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Student 1: (frustratingly flops book on desk and gives evil eye to Students 2 and 3) “Excuse me!–I’m trying to read here. You’re being so VERBOSE!” Student 2: “Shut up. You’re not actually reading. Stop making such PRETENTIOUS comments!” Student 3: (long mumbling, incoherent ramble about how she is “guh” because of the intentional use…

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Mar 02 2011

On Black History Month

I’m not going to go into the politics behind Black History Month. Rather, I’d like to talk about how Black History Month influenced my school. There were two narratives for the month of February, one that was uplifting and one that was depressing. Uplifting: Our school incorporated a series of fantastic, truly unique events for…

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Feb 04 2011

The Peculiarity of 12th Graders

For whatever reason, I keep moving up the grade-level ladder as each semester passes: Fall 2009: 2 periods of 10th grade and 1 period of 11th grade English Spring 2010: 1 period of 10th grade and 2 periods of 11th grade English Fall 2010: 2 periods of 11th grade English and 1 period of Journalism…

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Jan 23 2011

A Resourceful, Humorous Student

While administering final exams, I was patrolling the classroom, checking to see whether: Reading passages were right-side-up, students were alert, students were not copying answers off of each other, and pens were moving. As I passed by BN, something hilarious caught my attention on the desk in front of her: BN’s “Ghetto Ass Notebook” AKA…

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Here is a potential set of assessment items for 9.LD-V.8. (“Determine the meanings of multiple-meaning words by using context.”), a DCPS ELA standard, that shows just how important context can be: “I just bought a case yesterday!” (1) If this statement were uttered by a college student, what sort of “case” would he most likely…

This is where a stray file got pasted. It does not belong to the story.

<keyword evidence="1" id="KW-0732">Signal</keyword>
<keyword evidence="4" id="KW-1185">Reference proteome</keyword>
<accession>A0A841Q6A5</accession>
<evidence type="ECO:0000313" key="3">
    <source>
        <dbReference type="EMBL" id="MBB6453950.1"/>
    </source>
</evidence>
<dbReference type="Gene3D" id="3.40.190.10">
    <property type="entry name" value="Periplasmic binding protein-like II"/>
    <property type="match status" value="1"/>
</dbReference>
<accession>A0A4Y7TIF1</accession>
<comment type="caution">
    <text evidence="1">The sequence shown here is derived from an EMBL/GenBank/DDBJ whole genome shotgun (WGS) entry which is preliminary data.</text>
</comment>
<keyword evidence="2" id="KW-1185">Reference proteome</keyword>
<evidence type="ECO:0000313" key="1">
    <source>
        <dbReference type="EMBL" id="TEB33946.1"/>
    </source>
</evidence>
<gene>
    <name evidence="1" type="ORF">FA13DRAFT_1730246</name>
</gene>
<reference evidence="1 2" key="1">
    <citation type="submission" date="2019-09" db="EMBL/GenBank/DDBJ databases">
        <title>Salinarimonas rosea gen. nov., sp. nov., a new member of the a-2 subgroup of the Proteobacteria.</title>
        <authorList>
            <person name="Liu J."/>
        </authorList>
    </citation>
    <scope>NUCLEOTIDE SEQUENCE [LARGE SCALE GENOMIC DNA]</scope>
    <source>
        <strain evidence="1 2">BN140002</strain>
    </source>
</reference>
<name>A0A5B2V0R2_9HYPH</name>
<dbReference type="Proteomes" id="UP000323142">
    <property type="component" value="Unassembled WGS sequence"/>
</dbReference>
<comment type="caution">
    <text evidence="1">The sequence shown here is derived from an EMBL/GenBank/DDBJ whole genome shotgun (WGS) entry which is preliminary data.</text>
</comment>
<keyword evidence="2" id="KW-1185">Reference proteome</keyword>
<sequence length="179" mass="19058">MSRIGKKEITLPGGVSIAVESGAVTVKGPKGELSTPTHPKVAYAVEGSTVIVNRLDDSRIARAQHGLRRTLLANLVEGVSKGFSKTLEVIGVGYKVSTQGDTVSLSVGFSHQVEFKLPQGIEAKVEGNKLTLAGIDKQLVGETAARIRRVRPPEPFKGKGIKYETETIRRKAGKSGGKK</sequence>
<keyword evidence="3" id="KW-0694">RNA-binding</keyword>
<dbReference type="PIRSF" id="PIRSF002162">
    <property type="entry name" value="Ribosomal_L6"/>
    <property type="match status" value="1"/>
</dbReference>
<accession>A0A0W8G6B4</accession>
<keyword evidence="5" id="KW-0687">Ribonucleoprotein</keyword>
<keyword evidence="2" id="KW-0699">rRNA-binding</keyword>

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Jan 17 2011

On MLK and Mountaintops

mlk_mason-temple

“I may not get there with you. But I want you to know tonight, that we, as a people, will get to the promised land. And I’m happy, tonight. I’m not worried about anything. I’m not fearing any man. Mine eyes have seen the glory of the coming of the Lord.” These were Dr. Martin…

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I’ve only really gone off the negativity deep end once. It was over something as seemingly inconsequential as paper (email me if you don’t remember my password). In reality, though, paper management makes all the difference in a school. It’s one part of the hidden infrastructure that allows a school to serve its purpose of…

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Nov 19 2010

You Can Find Me in the (Book) Club

It was my birthday recently. My students had heard this through the grapevine (with Facebook and the ubiquity of cell phones, the grapevine is super responsive). Because my birthday fell before a day off (Veterans Day), students were naturally curious about how I was going to celebrate. Apparently, clubbing is a logical option. Here’s a…

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Nov 09 2010

An Experiment: Remote Teaching

One week from now, I will be returning from my first full day as a grand juror in the DC Superior Court. The back-story is interesting. I received a jury summons in late July for a 5+ week September/October term. Realizing that I had been summoned to a grand, and not a petite, jury, I…

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“Come ON, Mr. K!–you’ve got a room full of black kids begging you to read and you’re going to deny them?!” – Student, utterly amazed that teacher would cut off independent reading block at 30 minutes. My students clearly know about stereotypes. The implied stereotype that this student refers to is that black students don’t…

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For as far back as I can remember being a newspaper-reader, Randy Cohen’s “The Ethicist” column in the New York Times has been a favorite weekly read. In it, Mr. Cohen provides pointed, and sometimes-snarky, ethical advice to reader-provided moral problems.  I enjoy reading “The Ethicist.” Though I don’t think his moral philosophy is necessarily…

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Aug 13 2010

20 Anecdotes on Failure

What causes students to fail? I don’t mean “fail” as in “I am going to fail geometry class”; rather, I mean “fail” as in “you are a failure in life.”  (Or maybe, “fail” as in FAIL blog.) I was spurred to think about this after noticing a brilliant, concise post that offers 20 reasons for…

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About this Blog

Really, "A Blog Covering Dilemmas in Education": A (former) English teacher's reflections…

Region
D.C. Region
Grade
High School
Subject
English